Jacquline Ann Amar
Bachelor in Secondary Education Major in Social Studies and Filipino (1 – D) West Visayas State University
La Paz, Iloilo City
Hazel P. Villa, MJour
Study and Thinking Skills in English (Eng 102)
(1, 843 words)
15 March 2012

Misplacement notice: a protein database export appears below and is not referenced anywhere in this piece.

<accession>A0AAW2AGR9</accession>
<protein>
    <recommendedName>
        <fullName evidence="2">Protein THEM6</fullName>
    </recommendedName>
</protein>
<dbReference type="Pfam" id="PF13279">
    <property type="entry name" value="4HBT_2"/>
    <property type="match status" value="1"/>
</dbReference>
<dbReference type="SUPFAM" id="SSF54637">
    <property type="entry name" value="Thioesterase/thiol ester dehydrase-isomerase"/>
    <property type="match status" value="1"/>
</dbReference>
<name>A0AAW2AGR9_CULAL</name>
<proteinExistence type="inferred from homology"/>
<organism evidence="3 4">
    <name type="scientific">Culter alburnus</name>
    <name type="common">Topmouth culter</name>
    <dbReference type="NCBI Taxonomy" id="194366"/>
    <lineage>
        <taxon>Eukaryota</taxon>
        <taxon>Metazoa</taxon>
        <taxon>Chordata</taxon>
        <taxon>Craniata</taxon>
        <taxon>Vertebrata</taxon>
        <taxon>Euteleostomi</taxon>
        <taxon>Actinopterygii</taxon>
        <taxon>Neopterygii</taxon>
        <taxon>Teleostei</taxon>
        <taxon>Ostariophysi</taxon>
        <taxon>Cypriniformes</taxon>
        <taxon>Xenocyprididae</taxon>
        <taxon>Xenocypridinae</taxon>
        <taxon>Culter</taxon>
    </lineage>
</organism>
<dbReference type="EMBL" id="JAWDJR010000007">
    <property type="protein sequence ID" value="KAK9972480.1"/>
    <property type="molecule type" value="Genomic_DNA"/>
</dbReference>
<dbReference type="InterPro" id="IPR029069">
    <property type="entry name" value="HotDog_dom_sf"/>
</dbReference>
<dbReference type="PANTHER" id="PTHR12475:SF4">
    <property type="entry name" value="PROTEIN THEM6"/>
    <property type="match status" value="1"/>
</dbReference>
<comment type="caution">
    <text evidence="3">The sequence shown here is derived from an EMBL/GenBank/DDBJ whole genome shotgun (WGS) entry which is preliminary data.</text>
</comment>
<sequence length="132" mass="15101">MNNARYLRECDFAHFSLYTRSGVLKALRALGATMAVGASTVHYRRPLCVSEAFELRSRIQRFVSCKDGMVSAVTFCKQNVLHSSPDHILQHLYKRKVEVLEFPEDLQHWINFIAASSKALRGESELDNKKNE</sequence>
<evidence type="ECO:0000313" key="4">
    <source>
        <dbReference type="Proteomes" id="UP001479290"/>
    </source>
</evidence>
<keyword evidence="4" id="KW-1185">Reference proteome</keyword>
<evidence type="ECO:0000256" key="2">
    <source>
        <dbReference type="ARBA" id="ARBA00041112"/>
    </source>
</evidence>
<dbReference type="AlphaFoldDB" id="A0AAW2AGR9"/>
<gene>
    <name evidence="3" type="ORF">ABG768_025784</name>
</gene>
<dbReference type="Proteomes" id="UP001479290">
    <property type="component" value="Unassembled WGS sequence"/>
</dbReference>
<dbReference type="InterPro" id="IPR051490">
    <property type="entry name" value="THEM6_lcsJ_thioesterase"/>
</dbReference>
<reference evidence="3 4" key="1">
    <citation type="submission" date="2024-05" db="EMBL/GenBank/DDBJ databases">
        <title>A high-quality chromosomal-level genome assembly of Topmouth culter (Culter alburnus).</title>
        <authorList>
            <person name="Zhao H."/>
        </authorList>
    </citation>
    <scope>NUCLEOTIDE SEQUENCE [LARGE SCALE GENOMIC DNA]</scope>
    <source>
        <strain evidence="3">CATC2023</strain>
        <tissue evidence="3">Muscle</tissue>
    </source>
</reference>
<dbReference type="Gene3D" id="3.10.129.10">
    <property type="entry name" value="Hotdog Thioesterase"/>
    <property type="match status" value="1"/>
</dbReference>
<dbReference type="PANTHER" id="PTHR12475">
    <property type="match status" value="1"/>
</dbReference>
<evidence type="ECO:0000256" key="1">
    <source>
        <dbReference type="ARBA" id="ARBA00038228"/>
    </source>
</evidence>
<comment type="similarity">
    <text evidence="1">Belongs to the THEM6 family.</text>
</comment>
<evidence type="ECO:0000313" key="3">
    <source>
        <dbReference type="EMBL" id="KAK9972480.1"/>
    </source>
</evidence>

Delivering an excellent quality of basic education is a vital commodity for a nation to render for its citizens and thus, the kind of language is undoubtedly the key to an effective communication inside a classroom. Language shapes thoughts and emotions, determining one’s perception of reality (Benjamin Whorf) and described as the “light of the mind" (John Stuart Mill) hence choosing what kind of language in teaching is an important aspect a nation should consider. However, for various developing countries, which are characterized by societal multilingualism, language is a major predicament in conveying an effective communication in teaching. According to UNESCO, ethnic and linguistic minority people face obstacles to access quality basic education. This leads to high illiteracy rates and a poor quality of life. It is also a threat to the survival of their language and culture. The Philippines is one of those developing countries that undergo a serious crisis in bringing a quality basic education because of multilingualism. According to TIMSS (Trends in International Mathematics and Science Study), the Philippines skip the 2007 and 2008 TIMSS tests because of the latest result which come out scoring only 355 compare to the international average of 500 and placing the country third from the bottom together with Morocco and South Africa in Mathematics and fifth from the bottom in Science. Moreover, the 2008 Functional Literacy, Education and Mass Media Survey results report that five million elementary graduates have no comprehension skills, as well as another 5.2 million of the 12.8 million students who reach high school. Similarly three out of 10 Filipinos do not understand what they are reading. These results reflect that multilingualism is a grave threat in bringing an excellent quality of basic education to every Filipino student. Recognizing and responding to diversity is a key principle for quality education (UNESCO, 2008). International and local linguists, education advisors, lawmakers including former and recent Department of Education secretaries are pushing the Mother Tongue Based – Multilingual Education Program (MTB – MLE). MTB – MLE program use the learner’s first language, known as L1, to teach beginning reading and writing skills along with academic content (Benson, 2004) and gradually introduces second or third languages as subjects, transferring if necessary to the second language of instruction after at least six years (Aliduo, 2006). This educational program is being push for the reason that it provides a venue for students to acquire knowledge and clear understanding in a language they are comfortable with. According to Pinnock (2007) children build up a strong conceptual picture of the world and academic concepts through a language they understand first, and later on transfer that to a second or third language. In relation to that, bilingual as opposed to monolingual schooling offers significant pedagogical advantages which have been reported consistently in the academic literature (Baker 2001; Cummins 2000; CAL 2001). There is growing evidence from across Africa, Latin America and Asia that MTB – MLE program is the most appropriate solution for children who do not use national or international languages in their home life (Thomas and Collier, 1997; Benson, 2006). Furthermore, there is clear evidence that good quality MTB – MLE works, resulting in substantial efficiency savings to the education system and leading to better learning competencies and...